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Monday, January 26, 2009

Lost 5x01: Because You Left

**As always, if you haven't seen the episodes yet, spoilers ahead.**

Time is a funny thing. It seems like just yesterday that I was typing up my post on the finale of season four, and January 2009 seemed eons away. Now, here we are, and those eons have passed in what seems like a flash.

Which is, of course, my ham-fisted attempt to segue into a discussion of Lost's fifth season premiere, which is all about time and time travel. It hurts my head, but man, do I love it.

Like the best season premieres, Because You Left sets the table for the upcoming season, reminding us of where the main characters are and the conflicts which lie ahead: the Oceanic Six need to get back to the island, Ben is helping them, some are reluctant to do so, Locke is dead, Desmond is living a life of hedonism at sea with Penny, and everyone on the island is busy figuring out to WHEN, exactly, the island moved. Every major character (except for Lapidus) made an appearance in this episode, but the focus was firmly on the island and the characters still there as they adjusted to their new "time skipping" status. Daniel, in particular, comes into focus as he becomes the only person on the island to fully understand what's happening.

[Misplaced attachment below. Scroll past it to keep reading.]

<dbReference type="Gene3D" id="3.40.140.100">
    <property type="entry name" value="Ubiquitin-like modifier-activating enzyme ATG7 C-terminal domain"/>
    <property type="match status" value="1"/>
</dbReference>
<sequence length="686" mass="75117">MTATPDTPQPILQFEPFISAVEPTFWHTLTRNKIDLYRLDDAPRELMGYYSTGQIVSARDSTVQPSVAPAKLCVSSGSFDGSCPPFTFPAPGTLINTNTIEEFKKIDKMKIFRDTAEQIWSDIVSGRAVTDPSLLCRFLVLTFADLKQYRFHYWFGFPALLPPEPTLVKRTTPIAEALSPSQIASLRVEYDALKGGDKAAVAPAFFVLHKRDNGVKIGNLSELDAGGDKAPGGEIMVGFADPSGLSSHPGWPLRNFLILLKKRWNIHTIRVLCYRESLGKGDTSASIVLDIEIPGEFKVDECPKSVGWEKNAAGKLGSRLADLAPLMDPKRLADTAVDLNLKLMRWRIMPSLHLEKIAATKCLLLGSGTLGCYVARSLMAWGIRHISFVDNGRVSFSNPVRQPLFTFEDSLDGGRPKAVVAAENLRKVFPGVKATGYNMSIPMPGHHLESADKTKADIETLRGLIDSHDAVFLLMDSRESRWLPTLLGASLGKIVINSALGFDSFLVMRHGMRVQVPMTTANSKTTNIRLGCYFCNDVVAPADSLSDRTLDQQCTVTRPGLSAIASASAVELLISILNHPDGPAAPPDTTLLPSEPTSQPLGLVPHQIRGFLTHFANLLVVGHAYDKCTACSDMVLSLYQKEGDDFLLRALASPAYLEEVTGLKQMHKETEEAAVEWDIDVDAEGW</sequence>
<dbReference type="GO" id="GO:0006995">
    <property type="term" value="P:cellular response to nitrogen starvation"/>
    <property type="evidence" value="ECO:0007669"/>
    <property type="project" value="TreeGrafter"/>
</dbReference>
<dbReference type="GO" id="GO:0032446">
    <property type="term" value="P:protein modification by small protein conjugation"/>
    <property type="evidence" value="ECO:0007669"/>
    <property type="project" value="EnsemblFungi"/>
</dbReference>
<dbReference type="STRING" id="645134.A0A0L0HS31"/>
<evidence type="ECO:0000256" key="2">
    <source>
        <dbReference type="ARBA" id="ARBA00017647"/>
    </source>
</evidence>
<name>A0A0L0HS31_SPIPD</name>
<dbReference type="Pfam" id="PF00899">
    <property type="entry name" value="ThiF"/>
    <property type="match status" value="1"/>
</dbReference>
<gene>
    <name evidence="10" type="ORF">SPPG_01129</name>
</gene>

The time skipping of the island doesn't just affect the characters, it also affects the way we, the audience, regard the story. The days of flashbacks and flashforwards seem to be behind us now. Time as we view it on the show now moves as fluidly for us as it does for those on the island. Gone are the neatly assembled dual narratives, showing island events being paralleled by off-island events, events taking place in a different time but still moving forward chronologically. Before, the events on the island were the focus of the story, the time period around which the flashbacks and the flashforwards swirled. Now, the greatest narrative anchor we have are the off-island adventures of the Oceanic Six, while on the island, we're left using story markers such as the drug plane and the hatch to determine "when" the events being depicted take place. Hopefully, this will allow us to see some flashback-style stories (Rousseau still cries out for a "flashback") even if the events are told outside the confines of the traditional flashback structure.

Once again, if you're looking for more (and frankly, better and more thorough) Lost analysis online, I entreat you to check out the following sites, a mere tip of the proverbial iceberg: Nik at Night (my favorite Lost site, whose episode review format I borrow liberally from in my posts), DocArtz, and DarkUFO (a smorgasbord of Lost info and other Lost sites). Entertainment Weekly's Doc Jensen also writes some intriguing and fun analysis of the show.

My Favorite Bits
Richard's conversation with Locke.

Sawyer, pounding on the hatch's back door, saying he's the Ghost of Christmas Future.

Tidbits of Note